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In my heirloom tomato row I also raked in my Coast of Maine Stonington blend soil.  I am interested to see if it help them produce a higher yield.

I feel pretty good having tomatoes crossed off my list.  It is by far by biggest garden crop but there is still a lot to do.  On to the next project…

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After years of disappointment with root vegetables I am committing to changing my fortune.  My hard clay soil has been vastly improved in the last few years and with renewed vigor I will again attempt carrots, beets, and radishes.  4th on that list is onions but I have already planted a raised bed with them this year.

I have successfully planted all three of these in containers but they always end up being so small.  Looking at the above picture carrots will go in the font bed (the largest part), followed by beets in the middle, and radishes at the top.  It is really a shame these have never come out for me in the past because the kids will eat them.  Spencer likes carrots, Norah will eat all three, and Em loves beets.

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All three of these I am planting the same way.  Dig each bed out deep, mix in a good amount of compost and rake flat.  Then I will make small holes with my finger and plant a couple seeds in each hole and lightly cover it back up with soil.  I am careful not to plant any of these seeds very deep.  The beets I spaced about 4 inches apart, the others were only a few inches each.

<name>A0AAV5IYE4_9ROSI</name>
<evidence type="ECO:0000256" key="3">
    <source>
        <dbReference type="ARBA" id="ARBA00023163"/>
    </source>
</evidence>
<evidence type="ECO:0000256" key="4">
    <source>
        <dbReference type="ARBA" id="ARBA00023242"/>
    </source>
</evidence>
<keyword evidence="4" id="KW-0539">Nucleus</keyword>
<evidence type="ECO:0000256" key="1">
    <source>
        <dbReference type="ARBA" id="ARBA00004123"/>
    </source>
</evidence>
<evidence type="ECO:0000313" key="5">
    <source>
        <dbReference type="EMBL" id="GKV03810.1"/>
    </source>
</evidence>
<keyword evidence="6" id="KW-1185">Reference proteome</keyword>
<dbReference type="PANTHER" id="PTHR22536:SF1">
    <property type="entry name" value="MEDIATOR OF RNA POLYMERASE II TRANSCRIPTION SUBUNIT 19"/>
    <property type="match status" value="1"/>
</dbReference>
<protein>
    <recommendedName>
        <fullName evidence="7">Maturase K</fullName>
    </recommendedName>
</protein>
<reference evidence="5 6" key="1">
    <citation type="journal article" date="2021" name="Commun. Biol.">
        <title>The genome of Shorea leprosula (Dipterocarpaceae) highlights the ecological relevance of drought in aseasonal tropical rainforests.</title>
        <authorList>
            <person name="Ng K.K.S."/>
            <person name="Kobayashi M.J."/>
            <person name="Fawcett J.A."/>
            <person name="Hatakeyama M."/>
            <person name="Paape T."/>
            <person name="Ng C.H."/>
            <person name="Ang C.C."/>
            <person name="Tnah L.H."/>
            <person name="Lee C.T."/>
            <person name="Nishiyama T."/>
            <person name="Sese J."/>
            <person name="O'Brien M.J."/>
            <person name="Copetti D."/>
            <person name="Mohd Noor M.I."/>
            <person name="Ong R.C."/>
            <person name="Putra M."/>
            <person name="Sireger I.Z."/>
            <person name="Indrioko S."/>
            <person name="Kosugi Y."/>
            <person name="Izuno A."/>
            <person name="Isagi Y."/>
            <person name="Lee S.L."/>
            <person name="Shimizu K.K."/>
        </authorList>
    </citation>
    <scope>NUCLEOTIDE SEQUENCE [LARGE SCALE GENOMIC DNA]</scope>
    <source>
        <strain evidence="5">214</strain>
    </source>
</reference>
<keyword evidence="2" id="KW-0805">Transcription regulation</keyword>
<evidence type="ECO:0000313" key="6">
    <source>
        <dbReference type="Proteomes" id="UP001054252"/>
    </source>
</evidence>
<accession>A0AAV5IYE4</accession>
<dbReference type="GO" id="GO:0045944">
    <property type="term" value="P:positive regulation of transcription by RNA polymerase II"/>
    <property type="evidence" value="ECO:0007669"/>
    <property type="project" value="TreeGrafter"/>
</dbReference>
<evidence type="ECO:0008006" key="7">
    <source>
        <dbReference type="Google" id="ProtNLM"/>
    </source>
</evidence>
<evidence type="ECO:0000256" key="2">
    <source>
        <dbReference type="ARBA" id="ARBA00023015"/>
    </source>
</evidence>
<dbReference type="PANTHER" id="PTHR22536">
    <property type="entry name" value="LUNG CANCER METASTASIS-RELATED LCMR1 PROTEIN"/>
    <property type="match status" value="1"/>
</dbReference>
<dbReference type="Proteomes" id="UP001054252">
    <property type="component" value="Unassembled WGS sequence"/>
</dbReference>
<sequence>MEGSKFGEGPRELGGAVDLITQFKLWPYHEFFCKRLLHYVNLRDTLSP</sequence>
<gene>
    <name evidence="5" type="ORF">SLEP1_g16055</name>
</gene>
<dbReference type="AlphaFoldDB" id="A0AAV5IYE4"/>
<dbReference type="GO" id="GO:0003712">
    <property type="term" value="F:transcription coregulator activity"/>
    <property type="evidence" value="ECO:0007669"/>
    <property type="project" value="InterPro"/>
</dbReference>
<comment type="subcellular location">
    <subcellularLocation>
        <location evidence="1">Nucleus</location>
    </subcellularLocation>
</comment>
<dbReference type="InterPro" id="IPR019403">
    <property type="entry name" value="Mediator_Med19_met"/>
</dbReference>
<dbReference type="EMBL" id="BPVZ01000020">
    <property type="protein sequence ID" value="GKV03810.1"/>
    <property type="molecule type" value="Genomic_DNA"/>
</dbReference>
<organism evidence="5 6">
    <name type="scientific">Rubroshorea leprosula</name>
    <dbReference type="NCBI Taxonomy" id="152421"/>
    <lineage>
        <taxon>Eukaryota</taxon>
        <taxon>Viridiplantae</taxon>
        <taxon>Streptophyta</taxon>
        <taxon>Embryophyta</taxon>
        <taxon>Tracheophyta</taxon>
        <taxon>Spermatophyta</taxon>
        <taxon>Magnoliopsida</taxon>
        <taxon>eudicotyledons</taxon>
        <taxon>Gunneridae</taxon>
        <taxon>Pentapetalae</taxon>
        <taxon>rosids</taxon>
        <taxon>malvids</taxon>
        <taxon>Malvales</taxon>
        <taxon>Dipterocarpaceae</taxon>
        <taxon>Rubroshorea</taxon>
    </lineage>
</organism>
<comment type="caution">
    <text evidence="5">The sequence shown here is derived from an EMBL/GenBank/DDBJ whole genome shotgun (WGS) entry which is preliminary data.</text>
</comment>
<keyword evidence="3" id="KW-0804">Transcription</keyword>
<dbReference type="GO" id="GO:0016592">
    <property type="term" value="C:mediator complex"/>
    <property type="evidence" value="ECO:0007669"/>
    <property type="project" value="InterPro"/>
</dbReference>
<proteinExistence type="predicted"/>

They will requiring thinning as they grow but you can eat the thinning in salad as baby greens so it won’t go to waste.

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The finished bed gets a good watering with a watering can.  I do it by hand instead of hose so as to not disturb the seeds.  I will keep this up until they get a few inches tall.

Hopefully in a couple month’s I will see Norah and Spencer in the garden munching on carrots!

planting carrots beets radish-4It was a good day of planting and I had my maniac helper with me almost all day.  He is a pretty big help in the garden.  By help I mean he stand near me, staring at me, and peppering me with questions unrelated to anything I am currently doing!  I really want to tell the maniacs to weed the garden or clean up the tools but I don’t want being outside in the garden to be a chore to them, so for now I allow them to watch and hopefully learn something.  I still have nightmares about my mom sending me outside to weed the flower beds so if they ask to help I give them a small thing they can easily accomplish. For Norah she is my go to chive cutter on pizza night and Spencer can manage to turn the hose on.  As I continue to learn how to grow our food I will look for ways to involve them in the process so one day they will enjoy it too.

Jeff McIntosh

About Jeff McIntosh

Jeff's family lives in his childhood home on a 1/4 acre in town lot. Despite the small space to work with, they have challenged ourselves to produce as much of our own food as possible — and cook it! They document their journey at Blogging with Apples.